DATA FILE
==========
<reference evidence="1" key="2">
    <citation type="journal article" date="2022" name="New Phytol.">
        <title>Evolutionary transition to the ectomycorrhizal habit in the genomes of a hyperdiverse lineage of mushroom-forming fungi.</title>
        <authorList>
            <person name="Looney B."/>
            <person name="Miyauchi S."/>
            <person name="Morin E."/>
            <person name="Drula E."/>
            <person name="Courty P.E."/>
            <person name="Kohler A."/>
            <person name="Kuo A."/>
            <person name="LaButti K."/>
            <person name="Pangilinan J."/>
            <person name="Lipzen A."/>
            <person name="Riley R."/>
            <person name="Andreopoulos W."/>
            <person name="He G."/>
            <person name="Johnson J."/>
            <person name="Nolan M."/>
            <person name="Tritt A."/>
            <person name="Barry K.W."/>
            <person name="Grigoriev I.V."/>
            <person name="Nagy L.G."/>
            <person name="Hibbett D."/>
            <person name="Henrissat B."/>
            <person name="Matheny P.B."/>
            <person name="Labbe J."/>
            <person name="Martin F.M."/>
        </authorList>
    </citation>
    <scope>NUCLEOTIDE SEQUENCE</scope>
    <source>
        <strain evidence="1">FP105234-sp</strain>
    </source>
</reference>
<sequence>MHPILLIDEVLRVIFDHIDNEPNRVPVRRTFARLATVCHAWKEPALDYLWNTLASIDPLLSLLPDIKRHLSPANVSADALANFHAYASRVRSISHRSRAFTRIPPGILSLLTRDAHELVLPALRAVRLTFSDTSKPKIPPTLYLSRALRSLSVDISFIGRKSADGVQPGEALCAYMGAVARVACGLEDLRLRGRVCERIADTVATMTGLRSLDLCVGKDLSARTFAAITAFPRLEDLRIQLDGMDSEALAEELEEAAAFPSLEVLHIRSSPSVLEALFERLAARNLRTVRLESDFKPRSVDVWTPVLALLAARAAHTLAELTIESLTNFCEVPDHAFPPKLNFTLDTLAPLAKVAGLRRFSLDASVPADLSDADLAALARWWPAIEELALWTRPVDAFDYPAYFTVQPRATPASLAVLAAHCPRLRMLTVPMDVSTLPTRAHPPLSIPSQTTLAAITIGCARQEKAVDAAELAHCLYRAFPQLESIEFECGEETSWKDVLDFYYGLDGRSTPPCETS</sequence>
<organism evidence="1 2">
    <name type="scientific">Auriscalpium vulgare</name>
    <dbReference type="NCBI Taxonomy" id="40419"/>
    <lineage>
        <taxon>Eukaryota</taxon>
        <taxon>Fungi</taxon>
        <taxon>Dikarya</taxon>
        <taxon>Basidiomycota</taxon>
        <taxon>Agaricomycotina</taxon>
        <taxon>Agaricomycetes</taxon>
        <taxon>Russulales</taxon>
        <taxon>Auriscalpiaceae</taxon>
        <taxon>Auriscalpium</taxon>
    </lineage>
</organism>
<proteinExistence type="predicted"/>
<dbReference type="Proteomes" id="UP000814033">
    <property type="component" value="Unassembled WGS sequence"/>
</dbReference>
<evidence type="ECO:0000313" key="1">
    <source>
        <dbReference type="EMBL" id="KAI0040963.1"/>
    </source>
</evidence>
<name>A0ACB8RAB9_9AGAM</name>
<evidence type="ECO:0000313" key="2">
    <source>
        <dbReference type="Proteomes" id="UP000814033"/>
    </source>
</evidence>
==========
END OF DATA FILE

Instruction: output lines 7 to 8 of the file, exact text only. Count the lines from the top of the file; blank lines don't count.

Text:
            <person name="Morin E."/>
            <person name="Drula E."/>